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Neurodiversity and Inclusion Certificate

Equipping Professionals to Serve Students Equitably and Effectively


esigned for teachers, administrators, and all other professionals whose work impacts students within and outside of schools, the VT-HEC Neurodiversity & Inclusion program aims to support participants in shifting their own professional practice to become increasingly neurodiversity affirming. While the previous program focused primarily on autism, the current course sequence has broadened in scope to consider all neurodivergent identities, including ADHD, Dyslexia, and other learning and thinking differences.

In the Neurodiversity Paradigm, the varied ways in which people experience, process, and navigate the world are viewed as a source of strength and acknowledged for the richness they add to our communities, both within schools and beyond. Embracing this perspective allows professionals to more effectively meet the learning needs of all students while adopting strategies that support agency, autonomy, and growth in the context of genuine inclusion.


Program Overview

Participants who complete the program’s full course sequence will receive a graduate certificate in Neurodiversity and Inclusion and will leave with a robust set of skills in high-impact areas, such as implementing Universal Design for Learning; ethically, equitably and effectively guiding behavior; and providing appropriate supports around executive function and regulation. Program graduates will be prepared to share their knowledge with colleagues and help lead the work of their districts in this important area.

Admissions Requirements

Some of the courses and workshops offered through the NDI program may be taken by any interested participant as a stand-alone experience. Enrollment in the full certificate program requires a Bachelor’s Degree and submission of a letter of intent to the program director.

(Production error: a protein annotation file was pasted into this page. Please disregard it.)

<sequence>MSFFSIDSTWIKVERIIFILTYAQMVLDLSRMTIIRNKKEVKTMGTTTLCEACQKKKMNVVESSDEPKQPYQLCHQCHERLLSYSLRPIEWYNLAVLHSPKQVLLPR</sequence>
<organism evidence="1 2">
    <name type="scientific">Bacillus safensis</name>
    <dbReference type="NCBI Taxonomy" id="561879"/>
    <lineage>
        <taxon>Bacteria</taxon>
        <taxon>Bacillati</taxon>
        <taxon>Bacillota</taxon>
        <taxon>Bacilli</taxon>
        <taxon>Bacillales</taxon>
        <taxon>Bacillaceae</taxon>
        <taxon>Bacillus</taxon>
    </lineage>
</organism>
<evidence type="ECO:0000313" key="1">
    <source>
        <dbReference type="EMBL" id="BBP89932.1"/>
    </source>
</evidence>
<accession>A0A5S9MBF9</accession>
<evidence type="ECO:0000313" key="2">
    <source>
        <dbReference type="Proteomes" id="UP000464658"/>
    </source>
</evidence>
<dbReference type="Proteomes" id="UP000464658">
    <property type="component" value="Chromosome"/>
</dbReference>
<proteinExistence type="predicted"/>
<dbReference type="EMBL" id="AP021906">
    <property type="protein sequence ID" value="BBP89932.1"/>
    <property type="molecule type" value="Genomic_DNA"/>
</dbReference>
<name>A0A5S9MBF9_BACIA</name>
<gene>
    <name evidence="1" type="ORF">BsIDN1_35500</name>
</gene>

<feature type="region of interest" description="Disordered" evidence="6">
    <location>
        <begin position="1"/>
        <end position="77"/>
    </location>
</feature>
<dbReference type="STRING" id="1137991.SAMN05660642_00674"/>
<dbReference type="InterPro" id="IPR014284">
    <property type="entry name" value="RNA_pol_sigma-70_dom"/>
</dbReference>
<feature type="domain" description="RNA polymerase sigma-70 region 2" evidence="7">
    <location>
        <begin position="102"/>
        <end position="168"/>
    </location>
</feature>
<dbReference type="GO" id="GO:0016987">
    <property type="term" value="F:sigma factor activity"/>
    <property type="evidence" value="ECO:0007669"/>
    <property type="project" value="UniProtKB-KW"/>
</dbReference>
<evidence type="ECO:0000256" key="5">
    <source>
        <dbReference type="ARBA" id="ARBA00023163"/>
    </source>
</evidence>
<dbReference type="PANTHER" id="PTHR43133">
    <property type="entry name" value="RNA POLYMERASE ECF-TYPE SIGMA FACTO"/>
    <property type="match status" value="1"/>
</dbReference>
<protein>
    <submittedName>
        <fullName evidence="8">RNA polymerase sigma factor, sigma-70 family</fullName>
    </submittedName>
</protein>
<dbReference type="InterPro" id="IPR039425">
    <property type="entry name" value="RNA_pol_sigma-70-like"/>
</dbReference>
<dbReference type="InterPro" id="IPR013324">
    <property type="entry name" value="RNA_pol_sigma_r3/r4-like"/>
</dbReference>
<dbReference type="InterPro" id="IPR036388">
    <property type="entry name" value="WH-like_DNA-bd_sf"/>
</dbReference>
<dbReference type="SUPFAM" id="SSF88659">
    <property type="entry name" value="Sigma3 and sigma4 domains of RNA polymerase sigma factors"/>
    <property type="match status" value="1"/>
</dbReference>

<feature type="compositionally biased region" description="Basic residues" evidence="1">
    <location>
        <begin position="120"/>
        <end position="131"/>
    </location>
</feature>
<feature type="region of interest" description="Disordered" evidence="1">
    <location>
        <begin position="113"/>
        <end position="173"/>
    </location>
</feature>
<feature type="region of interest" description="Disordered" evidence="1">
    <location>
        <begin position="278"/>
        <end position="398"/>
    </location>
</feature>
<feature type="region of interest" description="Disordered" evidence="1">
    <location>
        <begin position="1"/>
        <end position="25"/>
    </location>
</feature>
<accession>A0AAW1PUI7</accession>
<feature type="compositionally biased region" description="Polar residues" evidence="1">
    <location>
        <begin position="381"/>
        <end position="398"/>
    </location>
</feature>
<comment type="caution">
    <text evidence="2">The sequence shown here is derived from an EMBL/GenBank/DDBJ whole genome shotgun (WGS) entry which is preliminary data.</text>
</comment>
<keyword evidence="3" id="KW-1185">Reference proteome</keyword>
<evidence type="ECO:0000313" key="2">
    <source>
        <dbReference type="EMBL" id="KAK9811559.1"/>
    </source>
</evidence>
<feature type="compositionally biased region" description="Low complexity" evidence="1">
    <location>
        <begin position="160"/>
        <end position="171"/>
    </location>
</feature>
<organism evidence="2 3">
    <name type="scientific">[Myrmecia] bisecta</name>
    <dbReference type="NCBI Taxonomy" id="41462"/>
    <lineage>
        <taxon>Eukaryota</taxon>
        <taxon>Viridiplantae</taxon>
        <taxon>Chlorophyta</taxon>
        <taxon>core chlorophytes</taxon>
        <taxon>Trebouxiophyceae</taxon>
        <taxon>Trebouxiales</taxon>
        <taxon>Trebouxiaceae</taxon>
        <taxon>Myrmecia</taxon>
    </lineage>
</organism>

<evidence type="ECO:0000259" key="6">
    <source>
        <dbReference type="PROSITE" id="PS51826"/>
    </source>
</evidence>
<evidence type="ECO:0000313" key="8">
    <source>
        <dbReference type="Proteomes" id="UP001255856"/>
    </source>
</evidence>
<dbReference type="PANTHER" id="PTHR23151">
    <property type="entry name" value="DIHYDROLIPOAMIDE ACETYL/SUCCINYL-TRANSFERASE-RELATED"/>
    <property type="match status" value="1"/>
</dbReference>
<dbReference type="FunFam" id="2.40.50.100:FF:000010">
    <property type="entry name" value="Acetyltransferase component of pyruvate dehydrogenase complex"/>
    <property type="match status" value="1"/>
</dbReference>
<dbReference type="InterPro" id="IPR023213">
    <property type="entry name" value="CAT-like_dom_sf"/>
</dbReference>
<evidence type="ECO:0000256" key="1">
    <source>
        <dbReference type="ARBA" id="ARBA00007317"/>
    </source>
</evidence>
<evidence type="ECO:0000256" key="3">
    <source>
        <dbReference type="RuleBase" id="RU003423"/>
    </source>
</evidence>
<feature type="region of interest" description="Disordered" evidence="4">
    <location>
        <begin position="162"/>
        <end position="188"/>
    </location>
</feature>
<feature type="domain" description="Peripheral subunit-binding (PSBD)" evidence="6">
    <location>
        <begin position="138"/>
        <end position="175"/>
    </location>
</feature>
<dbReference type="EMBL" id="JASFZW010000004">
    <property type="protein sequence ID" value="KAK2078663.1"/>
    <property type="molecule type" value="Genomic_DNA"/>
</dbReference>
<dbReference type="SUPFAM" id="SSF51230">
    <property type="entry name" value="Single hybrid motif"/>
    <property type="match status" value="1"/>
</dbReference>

If you have questions or would like to set up a zoom or phone call to learn more, please contact the program director, Hannah Markos at [email protected].

Sequence of Courses

The program consists of 18 graduate credits earned through a combination of five core courses (15 credits) and one or more electives. The core courses include:

  1. Neurodiversity: A Framework for Teaching and Learning
  2. Implementing Universal Design for Learning in Neuro-Shared Spaces
  3. Neurodiversity Affirming Practices for Supporting & Guiding Behavior
  4. Understanding and Supporting Individual Learning Needs
  5. Collaboration and Advocacy

Electives allow participants to further tailor the program to address their specific professional needs and interest areas. Current and soon to be developed electives will cover a wide range of topics viewed through a neurodiversity lens, including but not limited to:

  1. Structured Teaching
  2. Assistive Technology
  3. Health, Addiction, & Sexuality
  4. Trauma & Co-occuring Mental Health Challenges
  5. Neurodiversity Affirming Supports for ADHD
  6. Gender Identity & Neurodiversity

Professionals can take the program at the pace that works best for them. Most participants take one course per semester, with core courses typically offered in spring and fall and electives available in summer. The program can be completed in 2- 3 years or more, depending on the participant’s individual pace. 

This program is designed with the working professional in mind. Many of the courses are workshop based, with strong emphasis on field work and application of concepts; most courses are offered online and include synchronous meetings and substantial feedback and support while offering the flexibility of asynchronous work. Although future courses may include an in-person component, all courses will offer an online-only option to limit barriers to participation as much as possible.